13. The first question to be considered is with regard to the merit of 46 students, to have admission for the first year B.Tech course in the petitioner's Institution. Admittedly, they were accommodated against the 'lapsed seats', the Commissioner having failed to allot sufficient number of students in the 50% Merit Quota. This may be due to various reasons including that the students concerned may not be much interested in joining the petitioner Institution with regard to the standard of education imparted, the lack of infrastructure, or such other reasons. If there are any 'lapsed seats', they will get added on to the 'Management quota' and the same can be filled up only from the list of students, who have cleared the Entrance Test conducted by the Commissioner for Entrance Examinations. Paragraph 16 of Ext.P1(a) Agreement clearly stipulates this requirement. This is more so, in view of the ruling rendered by this Court that 'lapsed seats' are part of the 'Management Quota' as held in Alina Arun Kanattu vs. Admission Supervisory Committee for Professional Colleges (2016(3) KLT 661) (to which one of us -PRRM(J) was a member). The petitioner is a member of the 'Management Association, having been placed at Sl.No..49 in Ext.P1(a)Agreement, executed by the Management Association representing the members and the Government. This being the position, the petitioner is bound by the terms of Ext.P1 (a). Since the petitioner has not filled up the 'lapsed seats' by accommodating candidates, who have cleared the Entrance Examination in terms of paragraph 16 of Ext.P1(a), the admission effected by the petitioner is per se wrong and illegal in all respects.
14. The next question is with regard to alleged denial of opportunity of hearing. There cannot be any dispute to the fact that immediately on completing the admission, it is obligatory for the Educational Institution to upload the particulars of the students admitted, to the website, which was not done for quite long. The lapse on the part of the petitioner was pointed out by the Committee as per their letter dated 22.08.2016 , which has been referred to in Ext.P2 letter dated 07.09.2016 sent by the petitioner. It has been observed by the Committee in Ext.P3 order itself, that the Prospectus and Agreement were never submitted for approval. This has not been rebutted anywhere in the writ petition. On the other hand, the sequence of events is virtually conceded with reference to the G.O. dated 30.06.2016 issued by the Government and Ext.P1(a) Agreement dated 28.06.2016 executed between the Management Association and the Government agreeing for seats-sharing, which made the Committee to proceed with the matter accordingly.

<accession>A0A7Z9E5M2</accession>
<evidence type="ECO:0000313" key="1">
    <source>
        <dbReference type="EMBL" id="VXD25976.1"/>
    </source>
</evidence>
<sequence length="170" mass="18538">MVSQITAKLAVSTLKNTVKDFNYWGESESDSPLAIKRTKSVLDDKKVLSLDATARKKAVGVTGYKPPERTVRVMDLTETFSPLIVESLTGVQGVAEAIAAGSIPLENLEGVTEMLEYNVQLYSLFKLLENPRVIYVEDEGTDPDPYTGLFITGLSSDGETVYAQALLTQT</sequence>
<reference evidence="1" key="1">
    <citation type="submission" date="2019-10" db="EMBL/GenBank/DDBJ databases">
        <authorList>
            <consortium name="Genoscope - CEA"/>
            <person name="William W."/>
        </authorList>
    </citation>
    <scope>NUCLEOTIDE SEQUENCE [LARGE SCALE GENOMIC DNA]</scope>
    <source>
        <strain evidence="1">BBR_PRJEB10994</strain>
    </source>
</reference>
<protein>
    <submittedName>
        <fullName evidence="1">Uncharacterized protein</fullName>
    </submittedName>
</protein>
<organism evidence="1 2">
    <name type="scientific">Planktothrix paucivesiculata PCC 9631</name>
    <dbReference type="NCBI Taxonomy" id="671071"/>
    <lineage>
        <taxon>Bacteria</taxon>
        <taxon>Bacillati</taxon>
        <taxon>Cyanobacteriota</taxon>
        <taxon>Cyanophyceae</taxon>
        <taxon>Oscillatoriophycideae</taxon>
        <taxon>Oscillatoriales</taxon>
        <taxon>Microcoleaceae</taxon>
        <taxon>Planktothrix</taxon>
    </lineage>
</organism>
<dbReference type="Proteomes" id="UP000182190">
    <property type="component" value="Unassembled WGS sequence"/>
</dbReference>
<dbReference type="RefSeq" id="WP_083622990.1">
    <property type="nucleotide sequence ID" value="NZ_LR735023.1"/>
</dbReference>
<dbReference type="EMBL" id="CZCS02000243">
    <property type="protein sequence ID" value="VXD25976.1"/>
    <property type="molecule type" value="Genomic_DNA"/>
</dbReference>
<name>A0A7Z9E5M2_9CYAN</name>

15. It has been observed by the Committee in Ext.P3 order that the Principal and Treasurer of the petitioner Institution had appeared before the Committee on 22.09.2016, when the defects were pointed out. The factual position is discernible from the documents produced as Annexure R2(1) dated 06.09.2016, Annexure R2(2) dated 22.09.2016 and Annexure R2(3) 22.09.2016 (produced along with the statement dated 16.12.2016 submitted by the Standing Counsel for the respondent Committee. The opening sentence of Annexure R2(2) dated 22.09.2016 submitted by the petitioner before the Committee itself refers to one of the defects pointed out, the sentence reads as follows:
During the submission of relevant documents, your esteemed office has noted that the following students of ECE, Sreevidya V, (Adm.No.1100) and Sandra Suresh (Adm No.1096), have not appeared in Maths in KEAM.'…..(Emphasis is supplied)
From the above, it is quite evident that the defects were pointed out at the time of submission of the relevant documents by the petitioner. After considering the version of the petitioner in Annexure.R2(3), regarding the 16 students whose particulars were not uploaded for the reasons stated therein, the Committee found that the explanation was satisfactory and hence admission of the said 16 students was cleared. It was only on alerting the petitioner as above, that replies were submitted by the petitioner as borne by Annexures-R2(1) to R2(3). If no opportunity was given in this regard, there would not have been any explanation as well, which by itself is a pointer to the fact that sufficient opportunity was given. Because of the admitted fact or undisputed fact that '46' students accommodated in the 'lapsed seats' had not qualified in the Entrance Examination, nothing further remained to be stated or explained from the part of the petitioner in this regard. Hence we find considerable force in the submission made from the part of the learned Standing Counsel for the ASC, that there is no violation of the principles of Natural Justice. Granting of opportunity of hearing is not to be treated as a futile exercise. In so far as it was obligatory for the petitioner to have admitted students in the 'lapsed seats' only from the test qualified candidates, by virtue of mandate under paragraph 16 of Ext.P1(a) Agreement and further since the 46 students admitted were not test qualified candidates as admitted by the petitioner, it did not require any further proof and no volume of explanation to be offered by the petitioner, if at all any, will improve the situation. As such, the alleged loss of opportunity cannot but be repelled.